(WASHINGTON) — After a brief hiatus, the hot debate over the Affordable Care Act was renewed once again Tuesday because of two opposite verdicts on subsidies.
In the first decision, the U.S. Court of Appeals for the District of Columbia ruled that the federal government cannot subsidize policies through federally run insurance exchanges.
Later, the 4th U.S. Circuit Court of Appeals in Virginia said that subsidies set up in dozens of states that didn’t set up marketplaces under the ACA are indeed legal.
While the conflicting decisions put the future of the health care law, called “Obamacare” by its detractors, into question, the 4.5 million people who qualified for subsidies are still eligible for benefits while the White House appeals the D.C. court ruling.
More than eight million Americans signed up for the ACA. Those who did so through state exchanges won’t be affected by either ruling.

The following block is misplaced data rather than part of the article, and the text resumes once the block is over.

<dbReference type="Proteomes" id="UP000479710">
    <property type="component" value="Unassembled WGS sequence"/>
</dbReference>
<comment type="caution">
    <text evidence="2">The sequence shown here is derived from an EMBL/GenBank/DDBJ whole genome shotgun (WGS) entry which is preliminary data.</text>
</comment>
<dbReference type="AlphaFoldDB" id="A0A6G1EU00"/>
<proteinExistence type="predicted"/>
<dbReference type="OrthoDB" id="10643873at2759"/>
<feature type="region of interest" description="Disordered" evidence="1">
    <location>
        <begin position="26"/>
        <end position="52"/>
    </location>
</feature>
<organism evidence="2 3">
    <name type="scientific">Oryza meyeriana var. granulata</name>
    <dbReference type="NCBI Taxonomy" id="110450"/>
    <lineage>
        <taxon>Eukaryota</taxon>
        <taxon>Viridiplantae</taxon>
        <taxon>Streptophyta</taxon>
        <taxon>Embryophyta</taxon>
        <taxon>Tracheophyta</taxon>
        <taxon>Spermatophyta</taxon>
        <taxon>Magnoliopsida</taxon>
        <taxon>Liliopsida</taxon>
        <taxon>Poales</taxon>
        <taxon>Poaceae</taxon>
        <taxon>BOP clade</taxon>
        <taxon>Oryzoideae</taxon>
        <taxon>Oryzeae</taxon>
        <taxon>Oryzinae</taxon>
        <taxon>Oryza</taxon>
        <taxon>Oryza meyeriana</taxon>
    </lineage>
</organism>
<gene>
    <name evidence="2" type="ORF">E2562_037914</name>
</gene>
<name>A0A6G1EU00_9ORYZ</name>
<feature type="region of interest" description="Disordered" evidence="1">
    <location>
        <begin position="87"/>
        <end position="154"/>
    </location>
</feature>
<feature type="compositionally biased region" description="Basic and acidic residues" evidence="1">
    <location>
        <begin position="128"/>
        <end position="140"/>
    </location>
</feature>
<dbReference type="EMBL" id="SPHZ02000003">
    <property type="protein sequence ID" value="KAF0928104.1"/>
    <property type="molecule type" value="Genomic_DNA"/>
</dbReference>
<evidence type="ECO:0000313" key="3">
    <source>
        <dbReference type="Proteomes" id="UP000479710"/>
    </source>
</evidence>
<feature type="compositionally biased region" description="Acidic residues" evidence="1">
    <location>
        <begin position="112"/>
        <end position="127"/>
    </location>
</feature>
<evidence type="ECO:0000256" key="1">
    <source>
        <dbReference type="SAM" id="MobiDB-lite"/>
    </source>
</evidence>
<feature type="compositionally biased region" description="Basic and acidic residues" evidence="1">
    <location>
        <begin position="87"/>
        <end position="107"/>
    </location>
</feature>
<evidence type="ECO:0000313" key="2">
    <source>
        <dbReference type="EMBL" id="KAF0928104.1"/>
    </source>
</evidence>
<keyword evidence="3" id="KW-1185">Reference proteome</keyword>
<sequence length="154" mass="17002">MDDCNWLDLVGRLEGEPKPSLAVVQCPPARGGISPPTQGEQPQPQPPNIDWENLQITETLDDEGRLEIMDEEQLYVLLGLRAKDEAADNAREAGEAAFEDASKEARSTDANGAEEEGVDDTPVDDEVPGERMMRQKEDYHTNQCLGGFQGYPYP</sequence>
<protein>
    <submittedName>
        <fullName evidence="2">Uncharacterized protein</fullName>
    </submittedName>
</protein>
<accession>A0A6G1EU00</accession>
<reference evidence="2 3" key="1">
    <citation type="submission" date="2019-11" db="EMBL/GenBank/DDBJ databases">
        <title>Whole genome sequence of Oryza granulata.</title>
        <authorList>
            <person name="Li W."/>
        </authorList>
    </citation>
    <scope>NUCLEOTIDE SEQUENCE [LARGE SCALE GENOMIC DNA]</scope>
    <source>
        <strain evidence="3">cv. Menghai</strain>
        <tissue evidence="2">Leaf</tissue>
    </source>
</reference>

Meanwhile, the law’s opponents seized on the first court’s decision as proof that the ACA will ultimately fail. House Speaker John Boehner said, “Today’s ruling is also further proof that President Obama’s health care law is completely unworkable. It cannot be fixed.”
However, proponents like Elizabeth Wydra, chief counsel of the Constitutional Accountability Center, says the second ruling got it right, adding, “The available tax credits are essential to filling the Affordable Care Act’s primary goals of assuring widespread coverage in the health care market and that Congress was fully aware of this when drafting the bill.”
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